Nicholas Lossky or Nikolay Onufriyevich Lossky (Russian: Никола́й Ону́фриевич Ло́сский; December 6 [O.S. November 24] 1870 – January 24, 1965) was a Russian Orthodox Christian philosopher. His work expressed aspects of neo-idealism and metaphysical libertarianism from the Silver Age of Russian pre-Revolutionary and post-Revolution-emigré philosophy, in what he termed intuitive-personalism, but deeply influenced by his conversion as an adult to Orthodox Christianity and his engagement with its influence in modern Russian thought. His book History of Russian Philosophy is a classic intellectual history of nineteenth- and early-to-mid-twentieth-century Russian philosophy from an Orthodox Christian perspective. His most famous students were his son Vladimir Lossky, an Orthodox theological writer, and the atheist-libertarian writer and Russian emigré Ayn Rand.
Born in Latvia to an Orthodox Christian father and a Catholic mother, he was expelled from school for promoting atheism. But shortly after the Russian Revolution, in 1918, after what he considered a miraculous escape from an elevator accident, he became an Orthodox Christian under the guidance of his friend and fellow philosopher Fr. Pavel Florensky.
Forced out of his university faculty position in St. Petersburg due to his Christian faith, he emigrated to Czechoslovakia at the invitation of Tomáš Masaryk, and as a professor at the Russian University of Prague in Bratislava became part of a vibrant network of ex-Marxist Russian Orthodox emigré intellectuals in Europe between the wars. After World War II he joined the faculty of St. Vladimir's Seminary, then in New York City, in America, and later moved to Paris where he died.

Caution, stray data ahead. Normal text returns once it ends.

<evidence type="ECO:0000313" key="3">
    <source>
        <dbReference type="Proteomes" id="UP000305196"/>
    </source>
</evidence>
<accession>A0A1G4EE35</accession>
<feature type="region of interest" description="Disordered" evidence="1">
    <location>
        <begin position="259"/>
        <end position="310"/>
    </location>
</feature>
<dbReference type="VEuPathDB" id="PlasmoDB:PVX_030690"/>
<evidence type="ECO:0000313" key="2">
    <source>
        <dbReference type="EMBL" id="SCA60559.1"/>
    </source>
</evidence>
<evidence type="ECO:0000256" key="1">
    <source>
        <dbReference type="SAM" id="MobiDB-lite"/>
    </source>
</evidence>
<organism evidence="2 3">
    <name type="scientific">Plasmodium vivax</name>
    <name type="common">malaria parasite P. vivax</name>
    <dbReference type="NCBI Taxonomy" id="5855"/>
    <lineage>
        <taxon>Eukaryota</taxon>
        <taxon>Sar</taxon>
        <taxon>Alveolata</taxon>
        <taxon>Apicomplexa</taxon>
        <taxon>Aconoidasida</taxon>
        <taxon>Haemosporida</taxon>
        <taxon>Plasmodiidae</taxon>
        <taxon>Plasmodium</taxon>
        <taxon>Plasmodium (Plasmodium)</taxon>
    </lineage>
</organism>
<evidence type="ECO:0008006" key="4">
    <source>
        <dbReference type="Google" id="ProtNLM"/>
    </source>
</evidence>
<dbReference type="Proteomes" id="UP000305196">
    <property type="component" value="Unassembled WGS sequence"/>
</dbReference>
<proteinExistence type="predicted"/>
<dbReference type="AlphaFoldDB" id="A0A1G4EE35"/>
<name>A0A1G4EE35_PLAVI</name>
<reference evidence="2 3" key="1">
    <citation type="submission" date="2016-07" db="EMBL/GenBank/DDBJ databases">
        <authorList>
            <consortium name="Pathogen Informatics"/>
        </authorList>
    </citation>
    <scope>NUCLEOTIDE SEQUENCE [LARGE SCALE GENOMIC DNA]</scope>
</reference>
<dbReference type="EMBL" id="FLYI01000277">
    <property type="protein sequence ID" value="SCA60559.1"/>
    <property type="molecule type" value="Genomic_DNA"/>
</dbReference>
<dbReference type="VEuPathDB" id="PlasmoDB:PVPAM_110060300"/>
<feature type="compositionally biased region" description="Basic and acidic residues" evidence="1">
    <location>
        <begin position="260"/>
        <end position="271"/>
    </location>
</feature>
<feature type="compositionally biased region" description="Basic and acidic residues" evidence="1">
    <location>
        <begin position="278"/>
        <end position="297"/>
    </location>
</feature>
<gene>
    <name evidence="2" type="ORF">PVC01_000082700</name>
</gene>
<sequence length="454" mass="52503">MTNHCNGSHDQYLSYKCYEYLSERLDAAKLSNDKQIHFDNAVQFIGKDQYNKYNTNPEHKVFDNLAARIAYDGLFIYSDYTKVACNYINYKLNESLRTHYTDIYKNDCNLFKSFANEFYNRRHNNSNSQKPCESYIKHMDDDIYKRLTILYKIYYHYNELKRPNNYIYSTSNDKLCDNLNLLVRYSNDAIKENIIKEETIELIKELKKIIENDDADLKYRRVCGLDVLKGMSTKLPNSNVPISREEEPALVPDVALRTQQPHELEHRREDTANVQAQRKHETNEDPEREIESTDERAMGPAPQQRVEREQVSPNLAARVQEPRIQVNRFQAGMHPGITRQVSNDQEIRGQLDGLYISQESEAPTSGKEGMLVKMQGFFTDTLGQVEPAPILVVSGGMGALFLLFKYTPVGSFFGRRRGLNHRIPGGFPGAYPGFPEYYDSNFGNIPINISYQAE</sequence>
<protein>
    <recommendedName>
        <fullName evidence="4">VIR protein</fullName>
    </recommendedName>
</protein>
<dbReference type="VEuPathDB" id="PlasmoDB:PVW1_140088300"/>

Drawing on German philosophical discourse with which he became engaged while working on his doctorate in Germany before World War I, he sought to articulate Orthodox Christian traditions of personhood, epistemology, and cosmology in the discourses of modern Western philosophy. His History of Russian Philosophy (1952) is an intellectual history of nineteenth- and early-to-mid-twentieth-century Russian philosophy. It includes a brief but in-depth survey of the philosophical works of Fr. Florensky and Fr. Sergius Bulgakov, examining in particular how the latter's sophic philosophy both drew on Orthodox traditions and came in part to obscure their apophatic ontological outlook. It also includes a summary of his own work and that of his son, Vladimir Lossy, and contrasts Soviet dialectical materialism with traditions of Russian philosophy rooted in Christianity.
Prof. Lossky's legacy includes the work of his son Vladimir Lossky, a prominent modern Orthodox theological writer, whose background in philosophy and Orthodoxy he helped to shape. His most famous university student, while he was still teaching in St. Petersburg after the Revolution, was the writer and atheist-libertarian philosopher Ayn Rand, who also became an emigré settling in America. She later appreciatively recalled the elder Lossky as the only one of her university professors in the newly communist Russia whom she remembered, for the influence of his teaching on classical philosophy on her work, but criticized what she considered to be his otherworldly Christian mysticism. (Despite the connection with Rand, and the classification of Lossky's philosophy as reflecting in part metaphysical libertarianism, his later political views after his rejection of Marxism and atheism have nonetheless been described as Fabian Socialist.)